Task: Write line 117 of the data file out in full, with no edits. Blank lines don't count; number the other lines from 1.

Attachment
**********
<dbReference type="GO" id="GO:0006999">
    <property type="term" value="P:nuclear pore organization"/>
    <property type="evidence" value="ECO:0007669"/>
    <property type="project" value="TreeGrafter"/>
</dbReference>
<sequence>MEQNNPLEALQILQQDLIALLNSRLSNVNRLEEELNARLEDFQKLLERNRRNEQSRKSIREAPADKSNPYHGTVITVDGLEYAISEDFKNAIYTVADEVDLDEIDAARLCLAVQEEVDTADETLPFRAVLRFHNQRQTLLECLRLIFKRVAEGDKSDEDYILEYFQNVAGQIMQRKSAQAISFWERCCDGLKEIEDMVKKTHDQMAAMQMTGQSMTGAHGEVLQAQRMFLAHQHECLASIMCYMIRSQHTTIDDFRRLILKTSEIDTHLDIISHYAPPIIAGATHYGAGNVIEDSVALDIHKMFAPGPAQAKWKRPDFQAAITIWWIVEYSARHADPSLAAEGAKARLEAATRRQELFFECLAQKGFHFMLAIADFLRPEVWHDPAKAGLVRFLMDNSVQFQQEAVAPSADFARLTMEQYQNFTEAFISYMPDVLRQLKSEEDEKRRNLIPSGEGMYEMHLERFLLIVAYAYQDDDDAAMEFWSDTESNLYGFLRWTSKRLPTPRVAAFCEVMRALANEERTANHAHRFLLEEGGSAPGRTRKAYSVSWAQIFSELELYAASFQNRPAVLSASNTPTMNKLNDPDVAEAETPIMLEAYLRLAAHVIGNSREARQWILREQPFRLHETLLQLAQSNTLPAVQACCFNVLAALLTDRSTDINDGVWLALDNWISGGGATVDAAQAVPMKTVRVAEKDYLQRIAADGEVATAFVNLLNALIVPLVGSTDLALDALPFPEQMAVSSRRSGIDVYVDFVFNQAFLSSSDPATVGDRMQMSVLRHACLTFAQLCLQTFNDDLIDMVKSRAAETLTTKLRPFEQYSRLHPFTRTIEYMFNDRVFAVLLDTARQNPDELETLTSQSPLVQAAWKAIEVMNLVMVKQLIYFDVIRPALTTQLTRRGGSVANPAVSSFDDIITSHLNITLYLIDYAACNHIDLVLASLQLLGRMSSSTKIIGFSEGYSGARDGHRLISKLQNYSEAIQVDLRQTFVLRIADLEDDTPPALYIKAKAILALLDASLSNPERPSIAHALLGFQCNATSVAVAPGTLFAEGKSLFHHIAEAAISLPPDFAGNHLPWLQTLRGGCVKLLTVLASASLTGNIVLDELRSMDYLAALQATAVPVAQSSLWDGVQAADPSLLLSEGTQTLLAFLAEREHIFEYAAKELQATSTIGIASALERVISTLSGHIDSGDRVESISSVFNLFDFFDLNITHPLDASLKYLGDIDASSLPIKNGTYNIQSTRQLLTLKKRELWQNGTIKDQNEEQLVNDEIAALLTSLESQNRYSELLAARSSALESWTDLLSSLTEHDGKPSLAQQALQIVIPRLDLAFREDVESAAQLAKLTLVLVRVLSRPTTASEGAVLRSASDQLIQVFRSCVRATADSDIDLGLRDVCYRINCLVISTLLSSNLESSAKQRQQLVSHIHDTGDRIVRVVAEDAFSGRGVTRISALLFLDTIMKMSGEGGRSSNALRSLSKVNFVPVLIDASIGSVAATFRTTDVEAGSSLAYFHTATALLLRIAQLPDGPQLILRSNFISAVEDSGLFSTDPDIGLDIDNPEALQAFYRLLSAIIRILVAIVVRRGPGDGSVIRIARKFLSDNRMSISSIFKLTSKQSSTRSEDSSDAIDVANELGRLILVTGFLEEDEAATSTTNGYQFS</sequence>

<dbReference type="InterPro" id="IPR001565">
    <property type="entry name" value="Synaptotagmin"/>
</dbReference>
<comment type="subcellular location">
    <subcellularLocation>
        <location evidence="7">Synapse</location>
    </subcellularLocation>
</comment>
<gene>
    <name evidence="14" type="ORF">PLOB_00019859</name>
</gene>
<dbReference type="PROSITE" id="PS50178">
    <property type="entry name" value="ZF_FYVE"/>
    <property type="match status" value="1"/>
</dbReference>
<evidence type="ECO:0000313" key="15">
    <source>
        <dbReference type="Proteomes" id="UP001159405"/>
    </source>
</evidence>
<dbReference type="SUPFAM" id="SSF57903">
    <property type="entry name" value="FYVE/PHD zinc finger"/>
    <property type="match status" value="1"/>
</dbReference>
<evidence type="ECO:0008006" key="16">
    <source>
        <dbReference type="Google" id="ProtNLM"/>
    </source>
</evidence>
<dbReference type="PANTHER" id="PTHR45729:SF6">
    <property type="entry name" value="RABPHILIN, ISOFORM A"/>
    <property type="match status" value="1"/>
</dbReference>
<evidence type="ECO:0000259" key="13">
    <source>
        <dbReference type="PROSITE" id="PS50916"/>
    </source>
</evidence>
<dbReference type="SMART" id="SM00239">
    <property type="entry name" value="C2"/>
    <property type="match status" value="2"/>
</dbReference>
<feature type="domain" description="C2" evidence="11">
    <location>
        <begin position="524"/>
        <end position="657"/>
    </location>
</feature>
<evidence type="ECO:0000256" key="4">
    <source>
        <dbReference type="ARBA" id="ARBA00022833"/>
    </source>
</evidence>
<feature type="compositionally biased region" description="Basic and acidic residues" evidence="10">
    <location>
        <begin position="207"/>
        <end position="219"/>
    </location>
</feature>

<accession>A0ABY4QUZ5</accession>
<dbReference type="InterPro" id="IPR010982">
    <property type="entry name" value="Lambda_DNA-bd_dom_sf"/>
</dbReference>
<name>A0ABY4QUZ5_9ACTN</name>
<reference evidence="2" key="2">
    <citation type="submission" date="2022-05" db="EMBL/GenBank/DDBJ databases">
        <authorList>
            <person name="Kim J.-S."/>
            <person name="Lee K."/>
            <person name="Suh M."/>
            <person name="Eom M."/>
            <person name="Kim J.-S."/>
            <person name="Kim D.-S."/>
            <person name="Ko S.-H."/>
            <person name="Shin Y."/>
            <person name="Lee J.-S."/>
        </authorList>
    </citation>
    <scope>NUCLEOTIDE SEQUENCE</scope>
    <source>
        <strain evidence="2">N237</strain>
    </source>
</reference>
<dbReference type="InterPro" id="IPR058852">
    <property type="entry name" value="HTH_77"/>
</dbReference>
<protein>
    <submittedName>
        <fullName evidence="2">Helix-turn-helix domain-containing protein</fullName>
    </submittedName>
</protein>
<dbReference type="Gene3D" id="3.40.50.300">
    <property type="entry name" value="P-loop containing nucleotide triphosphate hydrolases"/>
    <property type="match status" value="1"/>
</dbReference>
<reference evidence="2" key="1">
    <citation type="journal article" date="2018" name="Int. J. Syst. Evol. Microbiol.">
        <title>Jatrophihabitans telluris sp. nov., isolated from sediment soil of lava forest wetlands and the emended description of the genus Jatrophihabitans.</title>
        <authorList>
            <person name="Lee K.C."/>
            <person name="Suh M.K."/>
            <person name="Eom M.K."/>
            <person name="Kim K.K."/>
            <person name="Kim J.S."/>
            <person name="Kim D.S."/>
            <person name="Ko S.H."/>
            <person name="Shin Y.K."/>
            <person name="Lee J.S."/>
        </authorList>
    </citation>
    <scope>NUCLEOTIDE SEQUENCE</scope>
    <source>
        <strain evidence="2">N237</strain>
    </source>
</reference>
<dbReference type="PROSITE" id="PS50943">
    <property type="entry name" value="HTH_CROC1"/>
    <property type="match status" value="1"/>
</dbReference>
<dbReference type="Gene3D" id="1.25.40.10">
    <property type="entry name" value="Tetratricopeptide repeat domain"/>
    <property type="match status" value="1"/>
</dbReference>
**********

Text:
    <scope>NUCLEOTIDE SEQUENCE</scope>